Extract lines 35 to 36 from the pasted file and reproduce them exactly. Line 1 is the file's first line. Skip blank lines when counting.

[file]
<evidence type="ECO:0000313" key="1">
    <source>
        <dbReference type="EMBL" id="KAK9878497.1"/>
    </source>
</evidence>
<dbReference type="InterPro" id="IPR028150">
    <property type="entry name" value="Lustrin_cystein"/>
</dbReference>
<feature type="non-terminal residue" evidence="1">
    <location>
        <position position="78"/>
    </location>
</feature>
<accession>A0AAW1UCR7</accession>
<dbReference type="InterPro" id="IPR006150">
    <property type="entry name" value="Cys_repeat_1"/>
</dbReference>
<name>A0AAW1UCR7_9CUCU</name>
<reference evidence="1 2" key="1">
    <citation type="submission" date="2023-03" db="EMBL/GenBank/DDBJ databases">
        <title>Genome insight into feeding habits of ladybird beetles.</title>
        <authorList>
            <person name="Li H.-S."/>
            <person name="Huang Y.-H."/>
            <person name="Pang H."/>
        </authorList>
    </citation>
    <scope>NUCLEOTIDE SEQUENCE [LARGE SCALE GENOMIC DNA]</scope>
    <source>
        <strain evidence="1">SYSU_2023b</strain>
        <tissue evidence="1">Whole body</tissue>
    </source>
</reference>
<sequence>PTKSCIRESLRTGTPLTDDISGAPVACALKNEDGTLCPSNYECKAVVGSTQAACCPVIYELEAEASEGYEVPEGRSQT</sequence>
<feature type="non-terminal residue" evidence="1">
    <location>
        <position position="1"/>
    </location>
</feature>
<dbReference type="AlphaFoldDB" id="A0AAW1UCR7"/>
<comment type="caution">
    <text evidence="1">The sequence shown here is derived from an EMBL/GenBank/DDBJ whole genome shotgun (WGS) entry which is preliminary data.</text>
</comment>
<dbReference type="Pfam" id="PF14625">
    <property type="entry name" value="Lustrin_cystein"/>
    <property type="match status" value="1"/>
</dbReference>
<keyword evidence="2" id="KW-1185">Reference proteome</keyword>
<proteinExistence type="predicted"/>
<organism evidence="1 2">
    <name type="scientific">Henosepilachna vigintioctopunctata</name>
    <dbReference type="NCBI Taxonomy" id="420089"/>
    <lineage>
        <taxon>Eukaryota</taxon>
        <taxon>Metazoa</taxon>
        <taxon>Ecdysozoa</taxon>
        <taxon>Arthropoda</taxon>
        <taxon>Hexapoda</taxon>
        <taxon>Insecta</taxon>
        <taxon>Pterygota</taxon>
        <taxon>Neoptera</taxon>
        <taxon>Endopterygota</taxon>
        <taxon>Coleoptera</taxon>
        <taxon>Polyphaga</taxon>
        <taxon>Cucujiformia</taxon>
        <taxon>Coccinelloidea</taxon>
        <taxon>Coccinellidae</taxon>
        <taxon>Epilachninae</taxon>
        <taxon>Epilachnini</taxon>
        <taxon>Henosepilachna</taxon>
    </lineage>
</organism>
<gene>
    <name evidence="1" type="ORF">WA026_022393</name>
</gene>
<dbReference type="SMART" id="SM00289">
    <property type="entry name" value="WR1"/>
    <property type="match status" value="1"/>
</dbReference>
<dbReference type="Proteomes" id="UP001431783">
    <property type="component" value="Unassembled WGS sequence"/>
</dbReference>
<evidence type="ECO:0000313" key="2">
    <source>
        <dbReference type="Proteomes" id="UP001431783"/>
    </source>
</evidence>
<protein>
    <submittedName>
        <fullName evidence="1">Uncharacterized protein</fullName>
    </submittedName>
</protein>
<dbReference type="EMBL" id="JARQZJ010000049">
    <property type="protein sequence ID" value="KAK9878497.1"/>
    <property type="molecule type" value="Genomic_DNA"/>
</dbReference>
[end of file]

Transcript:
<feature type="non-terminal residue" evidence="1">
    <location>